Labour leader Andrew Little said he did not condone the protest but understood the reasons behind it.

“The connection between sexual devices and sovereignty is not immediately apparent to me, but I think we shouldn’t underestimate the fact that people are very hot under the collar about TPPA,” he said.

Critics of the TPP believe the deal will cause the cost of medicines skyrocket and crush freedom of speech through onerous copyright laws.

Climate change: Penalizing those least responsible


While it’s the industrialized nations hat produce the most emissions of greenhouse gases, it’s the poorer nations and other low-emissions countries that will bear the biggest cost as climate change accelerates, according to a new scientific study, as exemplified in these maps:

(a) Climate change equity for 2010. (b) Climate change equity for 2030. Countries with emissions in the highest quintile and vulnerability in the lowest quintile are shown in dark red (the climate free riders), and those countries with emissions in the lowest quintile and vulnerability in the highest quintile are shown in dark green (the climate forced riders). Intermediate levels of equity are shown in graduating colours, with countries in yellow producing GHG emissions concomitant with their vulnerability to the resulting climate change. Data deficient countries are shown as grey. Maps generated using ESRI ArcGIS.

(a) Climate change equity for 2010. (b) Climate change equity for 2030. Countries with emissions in the highest quintile and vulnerability in the lowest quintile are shown in dark red (the climate free riders), and those countries with emissions in the lowest quintile and vulnerability in the highest quintile are shown in dark green (the climate forced riders). Intermediate levels of equity are shown in graduating colours, with countries in yellow producing GHG emissions concomitant with their vulnerability to the resulting climate change. Data deficient countries are shown as grey. Maps generated using ESRI ArcGIS.

Details from the Wildlife Conservation Society:

SECOND HAND SMOKE: Nations That Produce Fewer Greenhouse Gases Most Vulnerable to Climate Change, Study Says

  • Conversely, nations that produce most greenhouse gases less vulnerable
  • Study shows “enormous global inequality” between emitters versus impacted nations
  • Countries like U.S., Canada, Russia, and China are climate “free riders,” which dis-incentivizes mitigating their emissions
  • Problem will worsen in coming decades

A new study by University of Queensland and WCS shows a dramatic global mismatch between nations producing the most greenhouse gases and the ones most vulnerable to the effects of climate change.

The study shows that the highest emitting countries are ironically the least vulnerable to climate change effects such as increased frequency of natural disasters, changing habitats, human health impacts, and industry stress.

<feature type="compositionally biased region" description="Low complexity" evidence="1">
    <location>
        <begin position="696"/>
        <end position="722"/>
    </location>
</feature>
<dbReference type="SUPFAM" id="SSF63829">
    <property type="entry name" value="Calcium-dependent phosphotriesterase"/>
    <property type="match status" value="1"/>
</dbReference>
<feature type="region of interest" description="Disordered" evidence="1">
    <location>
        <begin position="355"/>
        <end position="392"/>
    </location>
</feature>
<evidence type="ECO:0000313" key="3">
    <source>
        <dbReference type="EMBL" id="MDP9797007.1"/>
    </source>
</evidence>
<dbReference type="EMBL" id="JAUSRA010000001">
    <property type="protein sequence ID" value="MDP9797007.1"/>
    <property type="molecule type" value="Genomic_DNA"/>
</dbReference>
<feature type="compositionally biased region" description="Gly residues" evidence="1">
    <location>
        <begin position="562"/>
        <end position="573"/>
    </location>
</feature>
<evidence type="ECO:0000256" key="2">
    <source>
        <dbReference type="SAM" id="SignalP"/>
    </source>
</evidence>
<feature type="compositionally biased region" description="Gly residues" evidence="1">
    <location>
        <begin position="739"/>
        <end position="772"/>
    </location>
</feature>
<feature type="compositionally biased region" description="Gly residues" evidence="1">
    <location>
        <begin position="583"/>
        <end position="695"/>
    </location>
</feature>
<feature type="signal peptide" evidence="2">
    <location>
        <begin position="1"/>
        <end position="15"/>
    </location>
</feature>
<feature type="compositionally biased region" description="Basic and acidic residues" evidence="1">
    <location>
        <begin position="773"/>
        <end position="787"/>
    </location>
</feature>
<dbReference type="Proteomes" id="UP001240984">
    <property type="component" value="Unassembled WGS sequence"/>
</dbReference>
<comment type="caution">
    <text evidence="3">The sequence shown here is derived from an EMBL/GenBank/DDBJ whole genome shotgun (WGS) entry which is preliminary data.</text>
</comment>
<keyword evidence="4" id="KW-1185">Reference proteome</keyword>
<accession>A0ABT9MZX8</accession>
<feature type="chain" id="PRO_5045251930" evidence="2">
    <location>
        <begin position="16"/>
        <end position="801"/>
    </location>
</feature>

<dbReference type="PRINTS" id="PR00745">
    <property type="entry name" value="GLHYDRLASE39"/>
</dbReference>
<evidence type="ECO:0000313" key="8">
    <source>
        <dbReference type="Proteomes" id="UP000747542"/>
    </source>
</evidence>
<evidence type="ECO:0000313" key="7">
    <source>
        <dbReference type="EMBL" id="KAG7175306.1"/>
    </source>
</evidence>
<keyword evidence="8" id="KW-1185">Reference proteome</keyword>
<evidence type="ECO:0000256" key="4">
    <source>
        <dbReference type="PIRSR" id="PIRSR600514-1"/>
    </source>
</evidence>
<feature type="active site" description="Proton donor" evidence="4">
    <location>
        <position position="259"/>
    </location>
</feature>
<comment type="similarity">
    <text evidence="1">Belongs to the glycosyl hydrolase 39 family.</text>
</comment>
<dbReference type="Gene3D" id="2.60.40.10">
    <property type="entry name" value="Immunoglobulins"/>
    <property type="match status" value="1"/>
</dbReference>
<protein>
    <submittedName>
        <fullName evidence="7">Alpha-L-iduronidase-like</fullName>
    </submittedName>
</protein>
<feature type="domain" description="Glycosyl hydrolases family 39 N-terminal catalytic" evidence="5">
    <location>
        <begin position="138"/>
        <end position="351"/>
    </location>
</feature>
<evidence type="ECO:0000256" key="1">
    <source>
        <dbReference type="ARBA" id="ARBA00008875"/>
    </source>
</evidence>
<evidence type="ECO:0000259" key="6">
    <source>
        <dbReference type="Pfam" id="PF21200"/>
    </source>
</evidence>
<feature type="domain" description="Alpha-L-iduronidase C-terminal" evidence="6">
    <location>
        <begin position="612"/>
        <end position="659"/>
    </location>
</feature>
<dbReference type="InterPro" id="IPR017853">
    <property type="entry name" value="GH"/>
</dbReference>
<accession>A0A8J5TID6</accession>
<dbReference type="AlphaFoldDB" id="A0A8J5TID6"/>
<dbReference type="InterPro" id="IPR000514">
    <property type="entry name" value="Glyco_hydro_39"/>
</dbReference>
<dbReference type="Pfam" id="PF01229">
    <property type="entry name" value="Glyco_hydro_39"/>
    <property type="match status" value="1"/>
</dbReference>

Those countries emitting the least amount of greenhouse gases are most vulnerable.

The majority of the most vulnerable countries are African and Small Island States. These countries are exposed to serious environmental change such as oceanic inundation or desertification. They are also generally the least developed nations, having few resources available to cope with these issues.

“There is an enormous global inequality in which those countries most responsible for causing climate change are the least vulnerable to its effects,” said lead author Glenn Althor of University of Queensland.  “It is time that this persistent and worsening climate inequity is resolved, and for the largest emitting countries to act.”

“This is like a non-smoker getting cancer from second-hand smoke, while the heavy smokers continue to puff away. Essentially we are calling for the smokers to pay for the health care of the non-smokers they are directly harming,” said co-author James Watson of University of Queensland and WCS.

The study found that 20 of the 36 highest emitting countries – including the U.S. Canada, Australia, China, and much of Western Europe – were least vulnerable.  Eleven of the 17 countries with low to moderate emissions were most vulnerable to climate change. Most were found in sub-Saharan Africa and South Asia.  The authors say the finding acts as a disincentive for high-emitting “free-rider” countries to mitigate their emissions.

The number of acutely vulnerable countries will worsen by 2030 say the authors as climate change related pressures such as droughts, floods, biodiversity loss and disease mount.

“The recent Paris agreement was a significant step forward in global climate negotiations” said study co-author Richard Fuller.  “There now needs to be meaningful mobilization of these policies, to achieve national emissions reductions while helping the most vulnerable countries adapt to climate change”.

The study appears today in the journal Scientific Reports [and though it’s from Nature, there’s no paywallesnl].

New study: Organic ag better for feeding the world


Here at esnl, we’ve long believed that agroecology, the science of working with rather than against the natural environment, is the best solution for feeding us big-brained bipeds.